Please use this identifier to cite or link to this item: https://hdl.handle.net/10356/83316
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dc.contributor.authorVeldhuis, Sjoerd Antoniusen
dc.contributor.authorBoix, Pablo P.en
dc.contributor.authorYantara, Nataliaen
dc.contributor.authorLi, Mingjieen
dc.contributor.authorSum, Tze Chienen
dc.contributor.authorMathews, Nripanen
dc.contributor.authorMhaisalkar, Subodh Gautamen
dc.date.accessioned2017-05-30T09:16:00Zen
dc.date.accessioned2019-12-06T15:19:50Z-
dc.date.available2017-05-30T09:16:00Zen
dc.date.available2019-12-06T15:19:50Z-
dc.date.issued2016en
dc.identifier.citationVeldhuis, S. A., Boix, P. P., Yantara, N., Li, M., Sum, T. C., Mathews, N., et al. (2016). Perovskite Materials for Light-Emitting Diodes and Lasers. Advanced Materials, 28(32), 6804-6834.en
dc.identifier.issn0935-9648en
dc.identifier.urihttps://hdl.handle.net/10356/83316-
dc.description.abstractOrganic–inorganic hybrid perovskites have cemented their position as an exceptional class of optoelectronic materials thanks to record photovoltaic efficiencies of 22.1%, as well as promising demonstrations of light-emitting diodes, lasers, and light-emitting transistors. Perovskite materials with photoluminescence quantum yields close to 100% and perovskite light-emitting diodes with external quantum efficiencies of 8% and current efficiencies of 43 cd A−1 have been achieved. Although perovskite light-emitting devices are yet to become industrially relevant, in merely two years these devices have achieved the brightness and efficiencies that organic light-emitting diodes accomplished in two decades. Further advances will rely decisively on the multitude of compositional, structural variants that enable the formation of lower-dimensionality layered and three-dimensional perovskites, nanostructures, charge-transport materials, and device processing with architectural innovations. Here, the rapid advancements in perovskite light-emitting devices and lasers are reviewed. The key challenges in materials development, device fabrication, operational stability are addressed, and an outlook is presented that will address market viability of perovskite light-emitting devices.en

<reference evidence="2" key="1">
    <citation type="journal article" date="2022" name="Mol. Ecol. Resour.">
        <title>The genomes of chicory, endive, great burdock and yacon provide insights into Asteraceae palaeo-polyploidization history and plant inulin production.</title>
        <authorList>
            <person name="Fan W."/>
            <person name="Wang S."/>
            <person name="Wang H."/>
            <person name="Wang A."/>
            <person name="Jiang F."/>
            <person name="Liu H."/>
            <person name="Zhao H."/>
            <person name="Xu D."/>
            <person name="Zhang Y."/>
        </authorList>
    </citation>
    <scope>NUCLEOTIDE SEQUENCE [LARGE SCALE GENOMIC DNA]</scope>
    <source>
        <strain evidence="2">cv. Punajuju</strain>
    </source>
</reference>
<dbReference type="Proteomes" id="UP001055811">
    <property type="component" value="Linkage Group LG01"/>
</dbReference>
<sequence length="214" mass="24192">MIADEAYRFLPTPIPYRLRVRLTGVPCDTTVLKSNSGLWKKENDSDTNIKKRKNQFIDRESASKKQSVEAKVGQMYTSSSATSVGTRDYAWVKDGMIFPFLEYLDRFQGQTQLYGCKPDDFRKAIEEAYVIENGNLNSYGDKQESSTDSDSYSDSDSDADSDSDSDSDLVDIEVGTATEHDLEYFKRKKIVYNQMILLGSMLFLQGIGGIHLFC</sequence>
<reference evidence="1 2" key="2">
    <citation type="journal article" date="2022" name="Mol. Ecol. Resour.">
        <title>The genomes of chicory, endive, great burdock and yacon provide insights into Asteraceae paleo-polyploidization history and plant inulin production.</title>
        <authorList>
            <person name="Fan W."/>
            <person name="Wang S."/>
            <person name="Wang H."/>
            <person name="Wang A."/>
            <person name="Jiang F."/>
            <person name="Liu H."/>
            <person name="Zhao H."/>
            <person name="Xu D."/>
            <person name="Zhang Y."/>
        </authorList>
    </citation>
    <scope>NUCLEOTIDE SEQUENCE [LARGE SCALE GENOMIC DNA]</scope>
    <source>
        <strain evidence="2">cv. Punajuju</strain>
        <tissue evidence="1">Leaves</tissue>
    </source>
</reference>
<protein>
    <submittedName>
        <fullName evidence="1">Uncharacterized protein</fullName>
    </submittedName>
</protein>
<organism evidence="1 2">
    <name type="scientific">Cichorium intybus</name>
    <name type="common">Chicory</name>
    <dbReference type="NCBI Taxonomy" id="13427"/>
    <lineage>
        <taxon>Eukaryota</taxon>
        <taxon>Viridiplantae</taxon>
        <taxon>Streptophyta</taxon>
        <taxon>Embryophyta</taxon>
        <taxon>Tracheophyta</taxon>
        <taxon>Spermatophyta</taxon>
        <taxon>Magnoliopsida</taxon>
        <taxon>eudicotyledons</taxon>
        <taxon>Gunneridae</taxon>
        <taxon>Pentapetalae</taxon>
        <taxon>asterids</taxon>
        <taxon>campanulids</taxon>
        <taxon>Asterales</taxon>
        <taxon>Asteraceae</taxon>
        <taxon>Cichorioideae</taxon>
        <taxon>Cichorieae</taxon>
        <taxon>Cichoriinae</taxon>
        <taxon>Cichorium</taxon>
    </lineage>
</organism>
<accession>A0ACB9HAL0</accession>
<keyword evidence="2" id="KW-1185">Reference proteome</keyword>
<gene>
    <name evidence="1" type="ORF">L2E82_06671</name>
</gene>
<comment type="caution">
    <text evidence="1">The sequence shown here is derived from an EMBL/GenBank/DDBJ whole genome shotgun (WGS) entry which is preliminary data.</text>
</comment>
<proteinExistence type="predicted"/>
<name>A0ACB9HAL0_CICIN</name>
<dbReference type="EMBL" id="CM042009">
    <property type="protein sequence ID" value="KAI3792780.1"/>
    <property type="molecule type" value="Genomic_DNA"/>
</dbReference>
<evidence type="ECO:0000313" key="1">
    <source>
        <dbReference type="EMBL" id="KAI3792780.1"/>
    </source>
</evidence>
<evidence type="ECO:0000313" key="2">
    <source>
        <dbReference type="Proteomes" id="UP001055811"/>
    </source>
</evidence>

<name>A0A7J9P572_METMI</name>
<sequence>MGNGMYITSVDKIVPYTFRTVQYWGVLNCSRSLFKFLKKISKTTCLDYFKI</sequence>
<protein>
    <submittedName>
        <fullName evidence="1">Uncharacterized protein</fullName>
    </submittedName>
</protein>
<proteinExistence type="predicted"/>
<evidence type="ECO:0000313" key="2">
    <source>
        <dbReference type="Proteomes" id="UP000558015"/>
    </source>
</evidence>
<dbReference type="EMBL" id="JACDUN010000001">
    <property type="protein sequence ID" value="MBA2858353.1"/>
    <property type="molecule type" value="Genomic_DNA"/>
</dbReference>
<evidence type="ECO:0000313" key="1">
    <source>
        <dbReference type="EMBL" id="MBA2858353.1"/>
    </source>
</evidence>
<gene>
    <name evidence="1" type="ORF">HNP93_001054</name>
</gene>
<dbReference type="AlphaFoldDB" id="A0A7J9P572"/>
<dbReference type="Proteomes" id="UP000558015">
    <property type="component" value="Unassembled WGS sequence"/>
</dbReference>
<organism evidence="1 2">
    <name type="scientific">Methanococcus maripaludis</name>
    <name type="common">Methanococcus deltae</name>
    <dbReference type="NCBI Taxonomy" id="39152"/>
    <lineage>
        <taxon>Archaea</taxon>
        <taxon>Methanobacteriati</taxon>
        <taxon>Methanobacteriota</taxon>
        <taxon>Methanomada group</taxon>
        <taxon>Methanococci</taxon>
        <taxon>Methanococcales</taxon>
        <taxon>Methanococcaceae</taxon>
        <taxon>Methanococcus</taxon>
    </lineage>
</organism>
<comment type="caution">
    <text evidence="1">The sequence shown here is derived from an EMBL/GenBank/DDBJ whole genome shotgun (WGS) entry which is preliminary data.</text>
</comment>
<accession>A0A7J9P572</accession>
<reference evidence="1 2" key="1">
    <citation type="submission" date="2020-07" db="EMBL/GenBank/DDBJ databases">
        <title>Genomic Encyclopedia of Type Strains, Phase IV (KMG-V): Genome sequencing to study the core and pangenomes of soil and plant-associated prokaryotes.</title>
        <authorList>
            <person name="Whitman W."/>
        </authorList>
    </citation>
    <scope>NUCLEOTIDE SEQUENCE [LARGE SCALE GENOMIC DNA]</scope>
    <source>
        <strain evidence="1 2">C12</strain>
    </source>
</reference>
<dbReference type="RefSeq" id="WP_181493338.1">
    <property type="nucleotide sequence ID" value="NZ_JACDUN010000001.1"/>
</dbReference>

dc.description.sponsorshipNRF (Natl Research Foundation, S’pore)en
dc.description.sponsorshipASTAR (Agency for Sci., Tech. and Research, S’pore)en
dc.description.sponsorshipMOE (Min. of Education, S’pore)en
dc.format.extent75 p.en
dc.language.isoenen
dc.relation.ispartofseriesAdvanced Materialsen
dc.rights© 2016 Wiley-VCH Verlag GmbH & Co. KGaA, Weinheim. This is the author created version of a work that has been peer reviewed and accepted for publication by Advanced Materials, Wiley-VCH Verlag GmbH & Co. KGaA, Weinheim. It incorporates referee’s comments but changes resulting from the publishing process, such as copyediting, structural formatting, may not be reflected in this document. The published version is available at: [http://dx.doi.org/10.1002/adma.201600669].en
dc.subjectPerovskitesen
dc.subjectLight-emitting devicesen
dc.titlePerovskite Materials for Light-Emitting Diodes and Lasersen
dc.typeJournal Articleen
dc.contributor.schoolSchool of Materials Science & Engineeringen
dc.contributor.schoolSchool of Physical and Mathematical Sciencesen
dc.contributor.researchEnergy Research Institute @NTUen
dc.identifier.doi10.1002/adma.201600669en
dc.description.versionAccepted versionen
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Appears in Collections:ERI@N Journal Articles
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